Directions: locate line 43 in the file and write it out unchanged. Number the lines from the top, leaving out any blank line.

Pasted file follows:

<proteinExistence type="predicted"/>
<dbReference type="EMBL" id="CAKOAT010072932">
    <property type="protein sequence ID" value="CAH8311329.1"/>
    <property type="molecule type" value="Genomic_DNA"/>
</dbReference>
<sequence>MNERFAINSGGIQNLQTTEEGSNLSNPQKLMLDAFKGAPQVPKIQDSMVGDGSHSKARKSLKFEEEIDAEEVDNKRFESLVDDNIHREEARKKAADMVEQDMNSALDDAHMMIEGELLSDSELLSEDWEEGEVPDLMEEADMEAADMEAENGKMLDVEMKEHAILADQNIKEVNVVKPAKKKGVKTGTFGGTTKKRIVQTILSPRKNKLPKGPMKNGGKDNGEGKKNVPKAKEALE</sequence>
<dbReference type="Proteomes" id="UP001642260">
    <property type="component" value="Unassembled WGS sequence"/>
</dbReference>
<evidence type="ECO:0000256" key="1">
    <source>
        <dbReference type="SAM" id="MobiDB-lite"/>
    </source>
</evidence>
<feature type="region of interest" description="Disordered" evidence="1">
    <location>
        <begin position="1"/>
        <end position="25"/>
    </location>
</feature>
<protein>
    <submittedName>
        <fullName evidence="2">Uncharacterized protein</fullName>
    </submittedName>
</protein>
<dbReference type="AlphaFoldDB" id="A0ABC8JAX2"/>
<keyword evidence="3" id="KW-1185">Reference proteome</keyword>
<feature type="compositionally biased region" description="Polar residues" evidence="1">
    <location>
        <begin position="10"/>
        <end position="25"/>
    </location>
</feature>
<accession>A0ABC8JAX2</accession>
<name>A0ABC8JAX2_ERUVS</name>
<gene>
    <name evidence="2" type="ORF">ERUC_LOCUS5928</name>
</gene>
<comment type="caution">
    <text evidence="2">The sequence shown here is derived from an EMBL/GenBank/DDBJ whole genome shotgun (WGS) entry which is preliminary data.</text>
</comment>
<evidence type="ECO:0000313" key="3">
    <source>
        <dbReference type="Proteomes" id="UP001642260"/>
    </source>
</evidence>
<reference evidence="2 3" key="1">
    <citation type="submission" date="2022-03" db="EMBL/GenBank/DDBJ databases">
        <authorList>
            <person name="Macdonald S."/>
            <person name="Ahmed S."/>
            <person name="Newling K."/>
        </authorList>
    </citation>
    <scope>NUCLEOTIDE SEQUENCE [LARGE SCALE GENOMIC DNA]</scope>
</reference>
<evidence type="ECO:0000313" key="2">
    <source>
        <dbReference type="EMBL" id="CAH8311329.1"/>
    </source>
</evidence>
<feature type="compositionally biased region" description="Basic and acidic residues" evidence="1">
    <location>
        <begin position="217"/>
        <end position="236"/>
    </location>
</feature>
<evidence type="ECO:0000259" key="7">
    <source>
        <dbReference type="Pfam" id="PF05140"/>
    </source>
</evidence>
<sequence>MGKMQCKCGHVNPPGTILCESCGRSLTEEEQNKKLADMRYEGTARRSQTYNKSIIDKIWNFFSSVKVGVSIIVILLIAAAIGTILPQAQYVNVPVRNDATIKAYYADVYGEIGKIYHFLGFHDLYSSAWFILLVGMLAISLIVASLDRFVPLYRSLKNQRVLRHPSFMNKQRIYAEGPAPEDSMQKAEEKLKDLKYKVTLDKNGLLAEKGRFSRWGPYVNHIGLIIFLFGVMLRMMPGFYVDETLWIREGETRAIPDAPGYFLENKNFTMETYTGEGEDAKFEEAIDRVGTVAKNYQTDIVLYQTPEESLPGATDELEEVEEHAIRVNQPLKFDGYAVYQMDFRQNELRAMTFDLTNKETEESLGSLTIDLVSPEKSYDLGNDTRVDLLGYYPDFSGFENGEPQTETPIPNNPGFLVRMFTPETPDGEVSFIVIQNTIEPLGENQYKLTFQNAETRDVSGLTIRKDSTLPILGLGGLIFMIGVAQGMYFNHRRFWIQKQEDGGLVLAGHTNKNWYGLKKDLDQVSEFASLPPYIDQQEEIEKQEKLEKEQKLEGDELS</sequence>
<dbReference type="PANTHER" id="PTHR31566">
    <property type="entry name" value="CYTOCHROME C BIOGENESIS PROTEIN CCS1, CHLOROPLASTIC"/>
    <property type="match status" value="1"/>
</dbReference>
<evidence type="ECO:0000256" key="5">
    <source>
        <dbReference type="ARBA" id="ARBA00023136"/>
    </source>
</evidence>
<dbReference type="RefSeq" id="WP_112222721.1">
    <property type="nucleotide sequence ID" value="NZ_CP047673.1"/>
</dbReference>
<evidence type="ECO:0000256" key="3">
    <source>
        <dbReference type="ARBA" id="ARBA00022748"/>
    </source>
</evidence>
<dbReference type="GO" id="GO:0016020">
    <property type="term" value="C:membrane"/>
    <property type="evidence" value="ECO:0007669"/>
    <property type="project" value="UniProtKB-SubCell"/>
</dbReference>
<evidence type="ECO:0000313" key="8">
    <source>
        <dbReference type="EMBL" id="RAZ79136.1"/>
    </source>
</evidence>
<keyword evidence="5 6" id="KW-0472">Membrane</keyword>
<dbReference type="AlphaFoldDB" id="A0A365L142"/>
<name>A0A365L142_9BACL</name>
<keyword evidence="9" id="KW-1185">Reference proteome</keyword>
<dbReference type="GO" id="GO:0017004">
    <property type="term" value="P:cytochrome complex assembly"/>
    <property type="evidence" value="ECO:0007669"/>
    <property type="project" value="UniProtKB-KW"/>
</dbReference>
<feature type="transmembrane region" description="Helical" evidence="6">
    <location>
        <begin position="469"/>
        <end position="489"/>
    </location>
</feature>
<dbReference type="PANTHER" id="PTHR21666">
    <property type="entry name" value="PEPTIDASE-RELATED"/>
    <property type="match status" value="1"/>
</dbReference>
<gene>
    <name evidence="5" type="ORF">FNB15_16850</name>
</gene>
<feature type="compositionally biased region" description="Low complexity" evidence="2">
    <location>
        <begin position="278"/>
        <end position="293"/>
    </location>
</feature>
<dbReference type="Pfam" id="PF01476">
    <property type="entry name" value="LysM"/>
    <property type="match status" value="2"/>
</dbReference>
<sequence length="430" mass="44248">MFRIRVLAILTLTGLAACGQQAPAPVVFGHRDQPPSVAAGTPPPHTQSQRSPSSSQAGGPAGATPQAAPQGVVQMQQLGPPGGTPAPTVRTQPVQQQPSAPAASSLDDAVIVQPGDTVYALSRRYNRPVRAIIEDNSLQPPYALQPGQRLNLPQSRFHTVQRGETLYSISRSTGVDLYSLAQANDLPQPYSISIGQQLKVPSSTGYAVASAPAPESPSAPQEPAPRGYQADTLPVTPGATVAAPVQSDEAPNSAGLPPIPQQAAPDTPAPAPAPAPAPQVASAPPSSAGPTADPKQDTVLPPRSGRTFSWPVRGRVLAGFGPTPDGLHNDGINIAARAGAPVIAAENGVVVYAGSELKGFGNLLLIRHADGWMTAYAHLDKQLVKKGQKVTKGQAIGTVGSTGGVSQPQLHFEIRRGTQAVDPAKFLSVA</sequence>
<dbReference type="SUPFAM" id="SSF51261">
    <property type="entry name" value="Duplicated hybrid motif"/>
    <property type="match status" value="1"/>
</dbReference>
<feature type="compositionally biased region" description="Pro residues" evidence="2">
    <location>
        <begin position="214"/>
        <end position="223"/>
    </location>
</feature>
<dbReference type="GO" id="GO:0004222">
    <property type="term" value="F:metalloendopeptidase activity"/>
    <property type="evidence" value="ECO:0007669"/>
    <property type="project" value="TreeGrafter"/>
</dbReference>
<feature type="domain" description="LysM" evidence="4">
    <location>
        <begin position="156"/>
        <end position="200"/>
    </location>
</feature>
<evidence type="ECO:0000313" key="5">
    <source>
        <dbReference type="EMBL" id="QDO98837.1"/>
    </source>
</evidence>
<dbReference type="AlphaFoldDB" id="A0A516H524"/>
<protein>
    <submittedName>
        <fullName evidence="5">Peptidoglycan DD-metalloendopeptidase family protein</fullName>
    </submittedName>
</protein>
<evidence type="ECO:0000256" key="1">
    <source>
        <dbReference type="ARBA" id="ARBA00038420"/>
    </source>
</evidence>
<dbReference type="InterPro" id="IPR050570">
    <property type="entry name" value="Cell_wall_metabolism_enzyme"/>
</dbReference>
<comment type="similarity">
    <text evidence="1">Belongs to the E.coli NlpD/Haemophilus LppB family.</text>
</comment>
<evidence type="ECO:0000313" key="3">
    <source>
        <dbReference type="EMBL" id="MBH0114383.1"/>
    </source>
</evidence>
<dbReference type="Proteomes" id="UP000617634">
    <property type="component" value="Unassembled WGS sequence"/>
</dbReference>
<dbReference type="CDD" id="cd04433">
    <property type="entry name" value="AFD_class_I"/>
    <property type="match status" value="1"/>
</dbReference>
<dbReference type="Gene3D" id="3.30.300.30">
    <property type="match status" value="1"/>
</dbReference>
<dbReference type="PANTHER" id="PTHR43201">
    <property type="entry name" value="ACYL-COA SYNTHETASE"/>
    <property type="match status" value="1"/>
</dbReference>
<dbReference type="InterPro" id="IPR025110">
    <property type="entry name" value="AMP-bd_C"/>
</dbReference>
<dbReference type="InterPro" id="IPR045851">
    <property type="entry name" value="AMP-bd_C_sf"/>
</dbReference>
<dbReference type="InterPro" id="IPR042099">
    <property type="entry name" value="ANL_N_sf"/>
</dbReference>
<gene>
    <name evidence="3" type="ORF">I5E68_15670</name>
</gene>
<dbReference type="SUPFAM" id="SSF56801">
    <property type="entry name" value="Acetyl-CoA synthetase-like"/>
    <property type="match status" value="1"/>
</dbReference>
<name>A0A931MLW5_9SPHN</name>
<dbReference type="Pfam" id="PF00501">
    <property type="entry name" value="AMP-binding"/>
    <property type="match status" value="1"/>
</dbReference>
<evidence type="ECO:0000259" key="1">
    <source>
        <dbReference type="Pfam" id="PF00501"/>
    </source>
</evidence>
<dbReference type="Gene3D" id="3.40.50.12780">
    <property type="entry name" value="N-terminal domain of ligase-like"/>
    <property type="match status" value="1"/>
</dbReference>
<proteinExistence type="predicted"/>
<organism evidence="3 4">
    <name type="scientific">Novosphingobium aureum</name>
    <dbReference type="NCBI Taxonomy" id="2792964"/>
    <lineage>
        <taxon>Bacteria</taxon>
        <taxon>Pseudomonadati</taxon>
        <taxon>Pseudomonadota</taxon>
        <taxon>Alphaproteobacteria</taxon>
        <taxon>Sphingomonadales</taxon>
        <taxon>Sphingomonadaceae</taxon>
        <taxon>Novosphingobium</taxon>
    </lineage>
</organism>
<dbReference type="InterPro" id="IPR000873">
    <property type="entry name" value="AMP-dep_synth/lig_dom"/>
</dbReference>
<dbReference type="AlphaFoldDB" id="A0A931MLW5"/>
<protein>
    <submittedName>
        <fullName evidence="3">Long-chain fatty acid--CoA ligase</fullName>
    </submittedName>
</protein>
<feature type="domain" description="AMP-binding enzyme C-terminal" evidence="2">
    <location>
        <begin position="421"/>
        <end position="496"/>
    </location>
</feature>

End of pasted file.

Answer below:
    <source>